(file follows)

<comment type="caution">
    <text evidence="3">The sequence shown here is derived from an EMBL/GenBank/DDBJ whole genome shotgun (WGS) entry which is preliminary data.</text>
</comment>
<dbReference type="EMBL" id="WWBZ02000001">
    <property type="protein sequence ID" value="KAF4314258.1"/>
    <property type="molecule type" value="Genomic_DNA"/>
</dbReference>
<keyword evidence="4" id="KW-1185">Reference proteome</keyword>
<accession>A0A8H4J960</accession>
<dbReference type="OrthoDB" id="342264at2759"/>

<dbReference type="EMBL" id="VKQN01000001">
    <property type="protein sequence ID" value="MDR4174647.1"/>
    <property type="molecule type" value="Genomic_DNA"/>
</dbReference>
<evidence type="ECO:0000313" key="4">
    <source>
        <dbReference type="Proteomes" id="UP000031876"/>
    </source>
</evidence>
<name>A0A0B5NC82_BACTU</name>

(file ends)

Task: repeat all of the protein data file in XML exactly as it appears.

<comment type="caution">
    <text evidence="3">The sequence shown here is derived from an EMBL/GenBank/DDBJ whole genome shotgun (WGS) entry which is preliminary data.</text>
</comment>
<dbReference type="EMBL" id="WWBZ02000001">
    <property type="protein sequence ID" value="KAF4314258.1"/>
    <property type="molecule type" value="Genomic_DNA"/>
</dbReference>
<keyword evidence="4" id="KW-1185">Reference proteome</keyword>
<accession>A0A8H4J960</accession>
<dbReference type="OrthoDB" id="342264at2759"/>

<dbReference type="EMBL" id="VKQN01000001">
    <property type="protein sequence ID" value="MDR4174647.1"/>
    <property type="molecule type" value="Genomic_DNA"/>
</dbReference>
<evidence type="ECO:0000313" key="4">
    <source>
        <dbReference type="Proteomes" id="UP000031876"/>
    </source>
</evidence>
<name>A0A0B5NC82_BACTU</name>